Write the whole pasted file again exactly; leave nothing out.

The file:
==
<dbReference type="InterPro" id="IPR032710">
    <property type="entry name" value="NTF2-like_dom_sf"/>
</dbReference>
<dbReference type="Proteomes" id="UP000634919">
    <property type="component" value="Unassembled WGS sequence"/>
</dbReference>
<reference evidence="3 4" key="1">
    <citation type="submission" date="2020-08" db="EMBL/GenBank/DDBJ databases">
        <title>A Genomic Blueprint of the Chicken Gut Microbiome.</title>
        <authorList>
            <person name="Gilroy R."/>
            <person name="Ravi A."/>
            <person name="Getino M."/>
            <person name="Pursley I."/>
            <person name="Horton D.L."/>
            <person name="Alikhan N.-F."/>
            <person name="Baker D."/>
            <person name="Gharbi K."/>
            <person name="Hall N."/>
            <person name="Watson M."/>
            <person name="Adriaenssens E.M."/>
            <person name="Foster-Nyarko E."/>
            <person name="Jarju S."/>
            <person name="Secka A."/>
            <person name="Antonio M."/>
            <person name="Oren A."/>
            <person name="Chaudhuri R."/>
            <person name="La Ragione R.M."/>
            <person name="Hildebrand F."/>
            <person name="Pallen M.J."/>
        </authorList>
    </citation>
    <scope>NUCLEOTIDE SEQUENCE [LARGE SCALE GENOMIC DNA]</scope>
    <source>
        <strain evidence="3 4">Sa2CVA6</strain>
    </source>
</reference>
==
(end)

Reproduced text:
<dbReference type="InterPro" id="IPR032710">
    <property type="entry name" value="NTF2-like_dom_sf"/>
</dbReference>
<dbReference type="Proteomes" id="UP000634919">
    <property type="component" value="Unassembled WGS sequence"/>
</dbReference>
<reference evidence="3 4" key="1">
    <citation type="submission" date="2020-08" db="EMBL/GenBank/DDBJ databases">
        <title>A Genomic Blueprint of the Chicken Gut Microbiome.</title>
        <authorList>
            <person name="Gilroy R."/>
            <person name="Ravi A."/>
            <person name="Getino M."/>
            <person name="Pursley I."/>
            <person name="Horton D.L."/>
            <person name="Alikhan N.-F."/>
            <person name="Baker D."/>
            <person name="Gharbi K."/>
            <person name="Hall N."/>
            <person name="Watson M."/>
            <person name="Adriaenssens E.M."/>
            <person name="Foster-Nyarko E."/>
            <person name="Jarju S."/>
            <person name="Secka A."/>
            <person name="Antonio M."/>
            <person name="Oren A."/>
            <person name="Chaudhuri R."/>
            <person name="La Ragione R.M."/>
            <person name="Hildebrand F."/>
            <person name="Pallen M.J."/>
        </authorList>
    </citation>
    <scope>NUCLEOTIDE SEQUENCE [LARGE SCALE GENOMIC DNA]</scope>
    <source>
        <strain evidence="3 4">Sa2CVA6</strain>
    </source>
</reference>